Yes, I still, once in a while, get a cookbook in the mail. And this time it is a doozy: EAT WELL, SAVE BIG COOKBOOK deserves the huge capital letters even though it is a smallish paperback book. It just exudes that sort of over-enthusiastic kind of big capital letter kind of thing. Right there on the upper right corner of the book is a slach of yellow saying "$$$ Coupons Inside." (It's true. There are 6 coupons included for salad dressing, barbecue sauce, egg noodles, worcestershire sauce, rice and frozen food.) And on the lower right corner, in a circle it says (in bigger font in part): "148 easy meals under $2.50 a serving!" Wowzers.
Okay, I admit it. This does not make me really want to even open the book, which I have yet to do. Even though I like to spend money on food, that's not the reason. I have my moments of being fiscally responsible. It is just ot an appetizing looking book. And the mailer from the publisher empahsizes "Easy-to-Make, Family-Pleasing Meals Priced as Low as 73 cents Per Serving." Yep. 73 cents is only slightly less than the amount that women make for every dollar a male makes in the U.S. (Want some information on this? Click here.) So, even unappetizing, women are 35% more likely than men to live in poverty so. . . this book may be relevant more for one gender than the other, and not merely because women sometimes remain trapped in domesticity. (I fact, in this economy I read that more men than women are out of work because women continue to remain cheaper to employ. For details on this particular gender gap, check this out. Hey, great days -- we're better off because we're discriminated against?)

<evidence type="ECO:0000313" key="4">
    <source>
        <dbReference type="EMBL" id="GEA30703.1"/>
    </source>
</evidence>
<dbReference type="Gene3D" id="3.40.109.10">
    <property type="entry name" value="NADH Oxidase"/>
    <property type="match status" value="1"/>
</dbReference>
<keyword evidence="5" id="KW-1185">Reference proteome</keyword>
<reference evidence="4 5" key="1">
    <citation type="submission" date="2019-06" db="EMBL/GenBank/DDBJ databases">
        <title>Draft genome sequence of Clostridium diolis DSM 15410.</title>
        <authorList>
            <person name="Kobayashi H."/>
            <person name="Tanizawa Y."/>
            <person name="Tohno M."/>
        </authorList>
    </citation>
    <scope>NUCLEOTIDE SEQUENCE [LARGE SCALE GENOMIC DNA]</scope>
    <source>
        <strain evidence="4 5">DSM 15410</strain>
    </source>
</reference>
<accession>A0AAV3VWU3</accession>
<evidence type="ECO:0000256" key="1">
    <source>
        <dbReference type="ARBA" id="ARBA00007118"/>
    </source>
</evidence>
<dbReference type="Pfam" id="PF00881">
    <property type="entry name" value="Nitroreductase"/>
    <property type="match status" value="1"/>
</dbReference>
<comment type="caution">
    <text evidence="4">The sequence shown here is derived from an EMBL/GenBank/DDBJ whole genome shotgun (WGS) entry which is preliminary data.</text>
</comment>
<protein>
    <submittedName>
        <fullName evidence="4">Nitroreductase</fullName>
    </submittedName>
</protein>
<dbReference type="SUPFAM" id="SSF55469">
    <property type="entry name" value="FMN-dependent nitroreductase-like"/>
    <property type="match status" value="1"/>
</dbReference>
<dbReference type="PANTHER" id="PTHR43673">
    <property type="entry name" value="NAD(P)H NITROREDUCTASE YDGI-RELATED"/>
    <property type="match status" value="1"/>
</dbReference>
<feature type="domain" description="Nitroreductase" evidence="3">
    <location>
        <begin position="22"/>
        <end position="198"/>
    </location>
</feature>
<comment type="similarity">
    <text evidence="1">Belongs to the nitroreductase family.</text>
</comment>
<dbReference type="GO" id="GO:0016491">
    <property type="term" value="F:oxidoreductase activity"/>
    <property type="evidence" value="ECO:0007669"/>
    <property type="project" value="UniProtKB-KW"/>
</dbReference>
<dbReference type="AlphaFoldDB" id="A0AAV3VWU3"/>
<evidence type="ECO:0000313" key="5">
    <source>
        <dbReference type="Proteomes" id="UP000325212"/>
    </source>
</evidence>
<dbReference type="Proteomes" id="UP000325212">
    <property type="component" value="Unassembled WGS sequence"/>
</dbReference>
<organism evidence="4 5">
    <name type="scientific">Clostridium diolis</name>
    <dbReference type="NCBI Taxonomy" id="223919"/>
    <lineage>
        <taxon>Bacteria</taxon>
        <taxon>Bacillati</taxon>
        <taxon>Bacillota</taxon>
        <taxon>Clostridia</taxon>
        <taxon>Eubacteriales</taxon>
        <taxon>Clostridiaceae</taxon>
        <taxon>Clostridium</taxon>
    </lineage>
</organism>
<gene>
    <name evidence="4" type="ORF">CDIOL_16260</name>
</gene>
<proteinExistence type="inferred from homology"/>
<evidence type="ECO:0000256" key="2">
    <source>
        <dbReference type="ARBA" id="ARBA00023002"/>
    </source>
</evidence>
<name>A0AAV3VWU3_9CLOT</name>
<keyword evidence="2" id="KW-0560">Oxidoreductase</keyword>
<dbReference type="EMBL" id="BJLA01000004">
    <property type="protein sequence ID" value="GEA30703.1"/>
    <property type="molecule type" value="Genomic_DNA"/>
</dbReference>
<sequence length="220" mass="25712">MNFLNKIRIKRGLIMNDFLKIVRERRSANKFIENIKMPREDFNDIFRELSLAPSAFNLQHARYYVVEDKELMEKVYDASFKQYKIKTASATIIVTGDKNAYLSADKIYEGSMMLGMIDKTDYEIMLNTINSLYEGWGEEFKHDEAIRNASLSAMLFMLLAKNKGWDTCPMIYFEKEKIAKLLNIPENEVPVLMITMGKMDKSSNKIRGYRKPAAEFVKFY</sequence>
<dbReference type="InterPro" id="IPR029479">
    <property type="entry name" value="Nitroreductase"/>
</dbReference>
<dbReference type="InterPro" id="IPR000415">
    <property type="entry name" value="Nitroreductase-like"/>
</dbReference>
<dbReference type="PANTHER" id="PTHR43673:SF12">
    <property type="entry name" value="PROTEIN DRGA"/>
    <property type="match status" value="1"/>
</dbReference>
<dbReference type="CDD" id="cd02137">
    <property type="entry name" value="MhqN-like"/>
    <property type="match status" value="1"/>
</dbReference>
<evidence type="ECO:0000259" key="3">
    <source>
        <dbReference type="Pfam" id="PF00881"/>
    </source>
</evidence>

Anyway, though unattractive the book does offer loads of intriguing recipes -- from chicken with tomatoes and arugula to skirt steak with chimichurri to corned beef and cabbage to black bean burgers. Yes, there are a few old faves like tuna noodle casserole (ok, I admit it, I love that stuff) and meatloaf. Yes, this leans a bit toward whatever the phrase "family food" meant in my youth. But, still, it was not as scarey as that cover led me to expect. But, to be fair I should warn you: each recipe tells you the time it will take to meet and, gasp, the cost per serving. Not sure how to ensure that's accurate, given shifting economic times, but it's probably useful in keeping to a budget and avoiding ramen noodles.
All You Eat Well, Save Big Cookbook. No author. The book comes to you from Time, Inc.'s ALL YOU Magazine. Never read it. Have you? The subtitle of the magazine is "enjoy life for less." Gotta in this economy, right? GO out, spend the money, buy the magazine and the book. Save money. Eat ironically?